PCR amplicons were then deep sequenced using an Illumina HiSeq as described by the manufacturer. Amplicons were purified and a library was made using the Nextera XT Library Prep procedure with the Nextera XT Index procedure v2 to produce the sequencing libraries and sequenced using the NextSeq 500 High Output v2, as described by the manufacturer. This typically produced 10 million paired end reads of approximately 150 nucleotides separated by an average insert size of 300 bp. A total of 384 samples were randomly selected from those previously described; of this set 269 samples had successful amplification and sequencing and were used for further study.

Analysis of sequencing results

The overall LTR sequence for each patient was analyzed for sequence variation throughout the entire LTR as described [41]. Sequences were aligned to the Consensus B (Jan2002) reference sequence [44]. Both quality information from the trace files (PHRED scores [45]), and several statistical tests for identification and quality control of the called putative variations were used to identify high-quality vSNPs. Within the dbSNP database, the working definition of a SNP has been described as any change away from the reference genome and there are numerous poly-allelic examples. Given this, “vSNP” has been used here as a convenient abbreviated designation for any variant away from the ConB reference. The Neighborhood Quality Standard (NQS) method of Altshuler and Brockman was used for vSNP calling and validation [45, 46]. Final sequences have been submitted to Genbank under Bioproject ID PRJNA309974.

Deep sequencing analysis

NGS sequences were first trimmed to remove adapters and PCR primers. They were then aligned to the ConB LTR using the BWA mem algorithm [47]. Only those reads in which both pairs mapped to HIV with a mapping quality greater than 60 were retained. The samtools mpileup algorithm [48] was used to count the frequency of each base at each position within the QS, taking into account the quality scores generated for each position. Final sequences have been submitted to the short read archive and all samples were linked under Bioproject ID PRJNA309974.

Statistical analysis for identification of vSNPs associated with clinical disease parameters

Histograms and summary statistics of all variables were examined to understand selected aspects of data quality and to examine the normality assumption underlying statistical models. VL measurements exhibited a skewed distribution and were normalized through the base-10 logarithm transformation. The completeness and consistency of the genotype data were assessed and the mutation frequencies estimated. vSNPs sequenced from fewer than 23 samples (5% of the total) were removed due to unreliability. vSNPs that were monomorphic or had no mutation were considered uninformative and were filtered out.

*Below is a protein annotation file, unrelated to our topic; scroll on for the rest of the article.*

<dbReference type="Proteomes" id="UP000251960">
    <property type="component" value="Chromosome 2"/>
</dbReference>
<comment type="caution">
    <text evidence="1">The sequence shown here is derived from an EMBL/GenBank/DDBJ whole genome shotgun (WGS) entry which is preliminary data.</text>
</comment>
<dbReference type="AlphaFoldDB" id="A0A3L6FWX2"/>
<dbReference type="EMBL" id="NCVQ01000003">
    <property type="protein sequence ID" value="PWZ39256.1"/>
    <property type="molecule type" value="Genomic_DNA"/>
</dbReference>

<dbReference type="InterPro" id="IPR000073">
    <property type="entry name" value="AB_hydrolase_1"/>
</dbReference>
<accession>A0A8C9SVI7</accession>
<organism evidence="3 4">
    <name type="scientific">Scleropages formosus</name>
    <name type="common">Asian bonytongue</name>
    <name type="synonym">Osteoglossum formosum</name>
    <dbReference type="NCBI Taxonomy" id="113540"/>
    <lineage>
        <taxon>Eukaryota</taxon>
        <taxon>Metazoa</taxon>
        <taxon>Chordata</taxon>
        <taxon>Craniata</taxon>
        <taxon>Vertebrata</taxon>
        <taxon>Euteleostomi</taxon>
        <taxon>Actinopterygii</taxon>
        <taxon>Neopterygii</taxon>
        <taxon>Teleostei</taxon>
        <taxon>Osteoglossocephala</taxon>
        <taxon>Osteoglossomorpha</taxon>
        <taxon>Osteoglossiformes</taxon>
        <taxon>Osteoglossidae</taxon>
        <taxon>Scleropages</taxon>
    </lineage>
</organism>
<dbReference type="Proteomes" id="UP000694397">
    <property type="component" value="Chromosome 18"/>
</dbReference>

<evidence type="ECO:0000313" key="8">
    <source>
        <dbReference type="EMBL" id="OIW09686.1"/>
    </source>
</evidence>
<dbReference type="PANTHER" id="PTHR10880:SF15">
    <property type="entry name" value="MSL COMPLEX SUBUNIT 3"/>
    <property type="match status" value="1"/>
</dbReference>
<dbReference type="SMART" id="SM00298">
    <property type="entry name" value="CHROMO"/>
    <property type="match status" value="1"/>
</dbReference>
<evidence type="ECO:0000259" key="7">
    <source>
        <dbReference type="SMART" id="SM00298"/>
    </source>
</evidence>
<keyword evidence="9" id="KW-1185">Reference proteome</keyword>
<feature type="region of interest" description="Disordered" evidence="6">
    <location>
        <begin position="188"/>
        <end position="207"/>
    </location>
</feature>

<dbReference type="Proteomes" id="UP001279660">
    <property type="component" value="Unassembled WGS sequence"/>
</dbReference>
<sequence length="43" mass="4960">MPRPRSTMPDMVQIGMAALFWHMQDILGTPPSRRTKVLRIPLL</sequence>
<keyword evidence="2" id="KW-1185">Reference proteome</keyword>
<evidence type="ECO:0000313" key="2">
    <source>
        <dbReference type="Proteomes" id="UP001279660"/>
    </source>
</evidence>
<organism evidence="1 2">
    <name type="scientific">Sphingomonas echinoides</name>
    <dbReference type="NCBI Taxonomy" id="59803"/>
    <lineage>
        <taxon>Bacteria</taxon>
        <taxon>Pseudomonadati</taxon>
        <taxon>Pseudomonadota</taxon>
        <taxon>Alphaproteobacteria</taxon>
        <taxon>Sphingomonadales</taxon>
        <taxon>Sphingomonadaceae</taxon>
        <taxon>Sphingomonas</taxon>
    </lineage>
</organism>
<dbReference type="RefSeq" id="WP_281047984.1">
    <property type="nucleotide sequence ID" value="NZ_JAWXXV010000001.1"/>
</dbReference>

Model selection

In this study, analyses focused on CD4 T-cell count, VL, and longitudinal changes in these particular phenotypes. Considering gender, age, race, ethnicity, time from the first visit, selected drug use, alcohol consumption, and tobacco use as possible covariates, linear mixed models (LMM) were used [49] to investigate which demographic/environmental factors were associated with the interested phenotypes, while adjusting for within-individual correlations. A set of covariates was selected that were significantly associated with either CD4 T-cell count or log(VL) to be included in the vSNP—phenotype association models.

Gender, days since baseline visit, race, and age were significant predictors for either CD4+ T-cell count or VL (Table 2). Men had a lower CD4+ T-cell count than women (P = 0.0015); however, VL was not correlated with gender. As shown in Fig 1b, the mean CD4 counts of men and women steadily increased with each visit; however, the counts rose faster and to higher levels in women. A similar trend was observed with VL, which decreased over time, though decreases in women were greater and occurred faster. This may reflect the fact that most patients who remain associated with the study longitudinally have a greater tendency to take their antiretroviral medications. The reasons for these apparent gender differences remain to be determined. Days since screen visit and race were also significantly associated with an increase in CD4+ T-cell count and decrease in VL (Table 2). Interestingly, age was significantly associated with a decrease in VL but not in CD4+ T-cell count. Age at current visit was also highly correlated with days since the initial screen visit (Pearson correlation = 0.206, P = 4.32 × 10−13).